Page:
Not as sexy as a Facebook page with videos of the trendy people at your company doing fun things in skinny jeans. But it works. And it will take this kind of coordinated approach to driving business for social media to run with the Kenyans.
I’ve been kicking around the idea of doing a post about research and measurement in PR for some time. Namely, I really want to ask why PR hasn’t done a better job making this core to the function when there are scads of resources on the subject. Frankly, I’m not the expert on this subject as I’ve spent more of my career creating content than measuring how it impacts the audiences its intended for. Despite having an advanced degree in this area, I’m guilty as charged. Instead I reached out to my former colleague — Forrest W. Anderson who is not just a measurement expert but one of the sharpest communications strategists I’ve been around in my career.
Below is an un-edited Q&A I had with him this week. My questions. His answers. My parenthetical interjections.
Q: What is the single most important thing people need to remember when looking to measure the impact of communications programs?
A: The single most important thing people need to remember when looking to measure the impact of a communications program is their definition of impact, which should come from the initial, measurable objectives of the program. If you’re trying to change behavior (increase sales, reduce employee turnover, etc.) you should try to measure that change in behavior. If you’re trying to change awareness and/or attitudes, you should measure changes in awareness and/or attitudes. Most likely you would do this with a pre- and post-program survey. If you’re trying to increase media coverage, then you might measure clips. If you’re trying to increase positive media coverage, then you need not only to count clips but assess the tone of the content in those clips.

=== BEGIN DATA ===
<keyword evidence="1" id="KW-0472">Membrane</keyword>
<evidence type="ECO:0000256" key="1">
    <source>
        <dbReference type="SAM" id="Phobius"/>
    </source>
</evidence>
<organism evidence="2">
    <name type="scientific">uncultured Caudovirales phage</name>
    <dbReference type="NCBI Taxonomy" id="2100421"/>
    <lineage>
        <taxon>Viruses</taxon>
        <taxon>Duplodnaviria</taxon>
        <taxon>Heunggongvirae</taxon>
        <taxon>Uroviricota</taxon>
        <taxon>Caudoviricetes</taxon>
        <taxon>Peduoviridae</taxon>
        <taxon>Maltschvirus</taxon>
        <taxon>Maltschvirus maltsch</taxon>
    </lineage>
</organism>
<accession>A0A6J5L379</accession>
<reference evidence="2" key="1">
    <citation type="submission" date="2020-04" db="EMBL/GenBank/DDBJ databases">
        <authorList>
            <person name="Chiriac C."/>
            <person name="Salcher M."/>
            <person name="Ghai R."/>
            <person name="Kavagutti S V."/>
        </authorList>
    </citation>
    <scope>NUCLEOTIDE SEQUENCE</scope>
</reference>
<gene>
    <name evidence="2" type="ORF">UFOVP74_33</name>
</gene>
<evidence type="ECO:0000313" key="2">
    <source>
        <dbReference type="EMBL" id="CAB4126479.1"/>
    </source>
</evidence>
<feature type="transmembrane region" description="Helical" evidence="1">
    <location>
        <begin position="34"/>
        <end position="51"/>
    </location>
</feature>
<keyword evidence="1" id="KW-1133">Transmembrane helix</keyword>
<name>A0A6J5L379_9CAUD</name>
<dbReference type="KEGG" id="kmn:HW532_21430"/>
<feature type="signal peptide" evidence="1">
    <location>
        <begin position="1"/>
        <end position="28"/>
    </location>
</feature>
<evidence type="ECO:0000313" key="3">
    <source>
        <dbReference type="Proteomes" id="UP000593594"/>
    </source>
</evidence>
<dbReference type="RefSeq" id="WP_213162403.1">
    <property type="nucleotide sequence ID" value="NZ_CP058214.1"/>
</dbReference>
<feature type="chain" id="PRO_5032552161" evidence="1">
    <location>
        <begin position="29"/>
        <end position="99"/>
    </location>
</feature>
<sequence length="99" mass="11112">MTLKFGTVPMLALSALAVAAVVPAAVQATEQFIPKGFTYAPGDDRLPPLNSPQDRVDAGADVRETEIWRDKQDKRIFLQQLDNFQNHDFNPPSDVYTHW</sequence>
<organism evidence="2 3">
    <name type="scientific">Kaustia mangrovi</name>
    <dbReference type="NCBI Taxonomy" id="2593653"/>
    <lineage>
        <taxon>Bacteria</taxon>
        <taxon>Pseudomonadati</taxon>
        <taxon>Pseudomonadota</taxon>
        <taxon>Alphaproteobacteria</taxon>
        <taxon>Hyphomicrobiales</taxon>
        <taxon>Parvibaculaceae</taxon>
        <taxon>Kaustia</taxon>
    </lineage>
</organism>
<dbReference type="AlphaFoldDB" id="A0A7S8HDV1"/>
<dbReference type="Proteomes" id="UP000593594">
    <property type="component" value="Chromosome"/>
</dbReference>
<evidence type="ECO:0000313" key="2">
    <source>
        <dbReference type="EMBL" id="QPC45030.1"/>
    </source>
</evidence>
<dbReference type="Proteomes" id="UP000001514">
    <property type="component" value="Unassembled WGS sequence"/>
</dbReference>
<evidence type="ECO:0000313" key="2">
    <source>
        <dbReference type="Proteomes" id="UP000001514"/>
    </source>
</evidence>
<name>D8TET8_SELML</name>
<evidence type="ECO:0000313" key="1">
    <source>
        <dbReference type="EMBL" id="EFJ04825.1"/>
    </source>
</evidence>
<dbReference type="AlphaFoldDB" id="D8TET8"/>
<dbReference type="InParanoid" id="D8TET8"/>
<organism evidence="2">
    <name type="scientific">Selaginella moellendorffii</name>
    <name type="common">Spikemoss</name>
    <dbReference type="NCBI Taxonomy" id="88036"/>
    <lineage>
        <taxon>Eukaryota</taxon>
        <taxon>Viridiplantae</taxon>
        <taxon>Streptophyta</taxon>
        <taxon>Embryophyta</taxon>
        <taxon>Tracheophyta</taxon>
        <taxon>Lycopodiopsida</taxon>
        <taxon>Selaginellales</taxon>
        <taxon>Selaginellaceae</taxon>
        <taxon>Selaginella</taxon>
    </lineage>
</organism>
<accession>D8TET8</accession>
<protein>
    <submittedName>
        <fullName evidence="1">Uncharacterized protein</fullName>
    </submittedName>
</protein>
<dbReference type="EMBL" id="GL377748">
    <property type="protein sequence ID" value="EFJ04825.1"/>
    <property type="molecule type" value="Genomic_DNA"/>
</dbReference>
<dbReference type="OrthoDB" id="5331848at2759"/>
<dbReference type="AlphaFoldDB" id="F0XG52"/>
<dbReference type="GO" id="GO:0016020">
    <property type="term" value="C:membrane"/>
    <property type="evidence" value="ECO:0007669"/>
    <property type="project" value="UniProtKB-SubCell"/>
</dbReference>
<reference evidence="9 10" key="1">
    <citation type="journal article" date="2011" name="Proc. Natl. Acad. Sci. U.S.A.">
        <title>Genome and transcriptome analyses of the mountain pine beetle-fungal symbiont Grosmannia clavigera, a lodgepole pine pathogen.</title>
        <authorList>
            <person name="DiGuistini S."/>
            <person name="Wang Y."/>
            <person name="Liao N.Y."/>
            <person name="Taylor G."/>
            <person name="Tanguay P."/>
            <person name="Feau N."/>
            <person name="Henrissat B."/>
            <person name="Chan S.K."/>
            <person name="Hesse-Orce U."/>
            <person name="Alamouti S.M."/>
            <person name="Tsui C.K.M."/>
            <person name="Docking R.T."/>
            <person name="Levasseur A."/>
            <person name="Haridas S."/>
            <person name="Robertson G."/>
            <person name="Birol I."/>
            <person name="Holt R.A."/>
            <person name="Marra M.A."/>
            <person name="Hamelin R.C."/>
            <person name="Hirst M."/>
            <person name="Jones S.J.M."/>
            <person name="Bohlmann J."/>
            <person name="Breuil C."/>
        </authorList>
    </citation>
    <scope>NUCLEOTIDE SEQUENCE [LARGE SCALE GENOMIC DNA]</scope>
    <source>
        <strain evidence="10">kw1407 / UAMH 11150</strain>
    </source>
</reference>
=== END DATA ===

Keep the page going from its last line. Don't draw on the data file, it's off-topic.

Q: What is the most common mistake you see companies making in buying measurement and research?
A: To me, the most common mistake I see companies make when they do invest in measurement and research is they focus more on evaluation (or measurement) and less on the research they should do to plan the program. The first step in any program should be to articulate a measurable objective. The next step should be to do research on the target audiences and the business environment so you know what kinds of messages and concepts will appeal to the target audience, which media reach the target audience and what’s going on in the world that might affect the way your target audience will react to your intended messages. The evaluation piece is fairly straightforward, if you’ve created a solid measurable objective for the program.